– And finally, I know you’ve probably had enough of the bathroom humor, but I am raising boys here, people. You shouldn’t expect any less. I want to relay a typical morning dialogue during the first poop of the day. It is quite the scene. It lasts at least fifteen minutes, but Sam makes sure you aren’t bored by giving play-by-play for all the goings-on. “Oh, this goin be a big one, Mom. Ooooh, here’s a yittle poopie. Now it’s goin be a big one, comin in my bombostity.” (sp?)

What a riot. I think God made little kids so entertaining so completely exhausted moms wouldn’t fall asleep on the job 🙂

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home organizing

My family makes fun of me for a few reasons. I am going to assume that it is because they love me. Among these things: how I eat like my food is literally going to sprint from the plate unless I devour it like the Passover, the little cheer-thing I do after half a glass of wine, games I invent and make everyone play (ask me about the one I’m going to copyright and make millions off of), and lastly, how I discover hip new trends two years late. But seriously, anyone…Jack Johnson? Isn’t he great? Speaking of, if you don’t have an ipod you should get one.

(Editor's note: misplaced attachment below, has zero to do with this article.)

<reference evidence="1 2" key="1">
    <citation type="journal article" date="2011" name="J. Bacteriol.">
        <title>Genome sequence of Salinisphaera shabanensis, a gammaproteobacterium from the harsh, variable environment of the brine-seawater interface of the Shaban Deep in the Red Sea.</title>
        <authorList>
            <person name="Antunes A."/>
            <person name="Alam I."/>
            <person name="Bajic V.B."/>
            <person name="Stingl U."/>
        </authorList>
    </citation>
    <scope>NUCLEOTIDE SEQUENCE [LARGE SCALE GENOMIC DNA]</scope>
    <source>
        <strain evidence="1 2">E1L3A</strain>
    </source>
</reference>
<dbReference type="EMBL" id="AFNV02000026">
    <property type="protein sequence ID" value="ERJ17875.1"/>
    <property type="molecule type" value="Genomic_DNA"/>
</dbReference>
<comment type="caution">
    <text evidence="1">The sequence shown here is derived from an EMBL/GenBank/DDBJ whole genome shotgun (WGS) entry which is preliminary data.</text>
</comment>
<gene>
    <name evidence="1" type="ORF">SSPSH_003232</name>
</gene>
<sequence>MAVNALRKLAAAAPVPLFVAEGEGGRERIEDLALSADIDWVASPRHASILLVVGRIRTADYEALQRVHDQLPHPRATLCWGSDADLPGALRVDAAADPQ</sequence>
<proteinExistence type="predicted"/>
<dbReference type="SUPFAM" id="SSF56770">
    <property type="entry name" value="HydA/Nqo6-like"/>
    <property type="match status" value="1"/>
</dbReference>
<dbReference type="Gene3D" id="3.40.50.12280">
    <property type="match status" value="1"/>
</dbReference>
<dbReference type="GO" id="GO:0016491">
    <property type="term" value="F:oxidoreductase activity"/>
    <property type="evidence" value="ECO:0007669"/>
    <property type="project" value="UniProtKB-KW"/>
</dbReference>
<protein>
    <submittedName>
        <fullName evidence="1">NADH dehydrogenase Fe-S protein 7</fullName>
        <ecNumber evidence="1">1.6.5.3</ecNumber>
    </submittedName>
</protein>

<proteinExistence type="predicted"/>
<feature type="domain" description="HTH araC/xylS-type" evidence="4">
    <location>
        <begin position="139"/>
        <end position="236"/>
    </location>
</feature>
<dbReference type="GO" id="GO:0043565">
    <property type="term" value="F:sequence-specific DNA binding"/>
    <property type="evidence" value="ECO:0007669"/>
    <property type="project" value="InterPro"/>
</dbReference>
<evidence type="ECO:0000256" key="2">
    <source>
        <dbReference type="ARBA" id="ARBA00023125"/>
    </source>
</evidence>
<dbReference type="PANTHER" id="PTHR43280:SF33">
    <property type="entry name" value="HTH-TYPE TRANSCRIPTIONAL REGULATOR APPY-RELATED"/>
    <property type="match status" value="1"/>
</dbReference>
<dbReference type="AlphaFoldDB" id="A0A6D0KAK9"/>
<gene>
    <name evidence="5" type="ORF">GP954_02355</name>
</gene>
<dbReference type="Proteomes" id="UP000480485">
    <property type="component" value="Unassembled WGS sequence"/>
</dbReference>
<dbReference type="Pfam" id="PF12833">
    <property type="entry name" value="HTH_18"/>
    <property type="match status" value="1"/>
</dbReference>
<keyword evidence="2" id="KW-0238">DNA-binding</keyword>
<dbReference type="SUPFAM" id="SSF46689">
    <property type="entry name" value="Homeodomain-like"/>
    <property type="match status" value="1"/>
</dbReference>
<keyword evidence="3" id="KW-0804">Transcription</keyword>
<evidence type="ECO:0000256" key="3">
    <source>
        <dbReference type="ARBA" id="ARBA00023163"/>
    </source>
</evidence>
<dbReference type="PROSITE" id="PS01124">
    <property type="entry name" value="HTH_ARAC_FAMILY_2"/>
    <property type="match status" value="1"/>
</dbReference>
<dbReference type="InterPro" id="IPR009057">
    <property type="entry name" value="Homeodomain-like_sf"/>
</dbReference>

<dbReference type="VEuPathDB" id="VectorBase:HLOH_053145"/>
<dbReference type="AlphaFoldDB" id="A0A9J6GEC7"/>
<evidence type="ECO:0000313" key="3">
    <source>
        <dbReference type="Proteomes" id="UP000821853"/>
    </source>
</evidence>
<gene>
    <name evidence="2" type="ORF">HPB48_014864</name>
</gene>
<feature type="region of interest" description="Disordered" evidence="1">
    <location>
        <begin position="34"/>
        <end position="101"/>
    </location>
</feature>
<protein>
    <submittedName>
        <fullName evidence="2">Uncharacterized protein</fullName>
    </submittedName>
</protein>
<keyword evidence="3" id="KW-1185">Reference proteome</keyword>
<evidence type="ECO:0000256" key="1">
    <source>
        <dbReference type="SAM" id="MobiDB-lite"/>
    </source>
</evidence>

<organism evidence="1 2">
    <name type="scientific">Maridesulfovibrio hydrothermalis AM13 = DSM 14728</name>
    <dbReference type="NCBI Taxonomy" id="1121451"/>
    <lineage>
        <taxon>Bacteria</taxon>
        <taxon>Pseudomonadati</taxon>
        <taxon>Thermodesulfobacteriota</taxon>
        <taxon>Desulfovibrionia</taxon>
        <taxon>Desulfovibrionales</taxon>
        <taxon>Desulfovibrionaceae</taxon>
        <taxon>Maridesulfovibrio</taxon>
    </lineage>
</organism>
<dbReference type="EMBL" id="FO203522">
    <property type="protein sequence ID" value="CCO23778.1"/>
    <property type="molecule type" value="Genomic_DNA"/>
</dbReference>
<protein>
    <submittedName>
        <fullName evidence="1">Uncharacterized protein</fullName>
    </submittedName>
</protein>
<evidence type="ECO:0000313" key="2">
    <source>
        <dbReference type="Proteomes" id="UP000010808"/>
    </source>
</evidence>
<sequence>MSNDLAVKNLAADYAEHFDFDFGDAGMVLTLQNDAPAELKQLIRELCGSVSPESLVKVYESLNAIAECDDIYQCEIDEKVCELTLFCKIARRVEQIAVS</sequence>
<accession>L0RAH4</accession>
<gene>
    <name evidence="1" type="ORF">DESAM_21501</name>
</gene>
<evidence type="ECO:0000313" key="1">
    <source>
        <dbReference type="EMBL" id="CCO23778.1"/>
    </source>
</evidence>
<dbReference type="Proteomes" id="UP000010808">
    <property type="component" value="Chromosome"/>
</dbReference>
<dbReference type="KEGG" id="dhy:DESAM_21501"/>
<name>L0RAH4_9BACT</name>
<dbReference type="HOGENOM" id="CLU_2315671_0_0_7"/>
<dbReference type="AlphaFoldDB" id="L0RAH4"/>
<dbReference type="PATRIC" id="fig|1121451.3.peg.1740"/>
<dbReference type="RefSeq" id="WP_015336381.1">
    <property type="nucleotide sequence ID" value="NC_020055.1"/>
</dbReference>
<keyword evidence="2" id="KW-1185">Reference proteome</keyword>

Anyway, in keeping with this trend I am going to go out on a limb here and recommend something amazing, which I’m sure 95% of the free world has already discovered: HOME ORGANIZATION!!!!! Humor me here.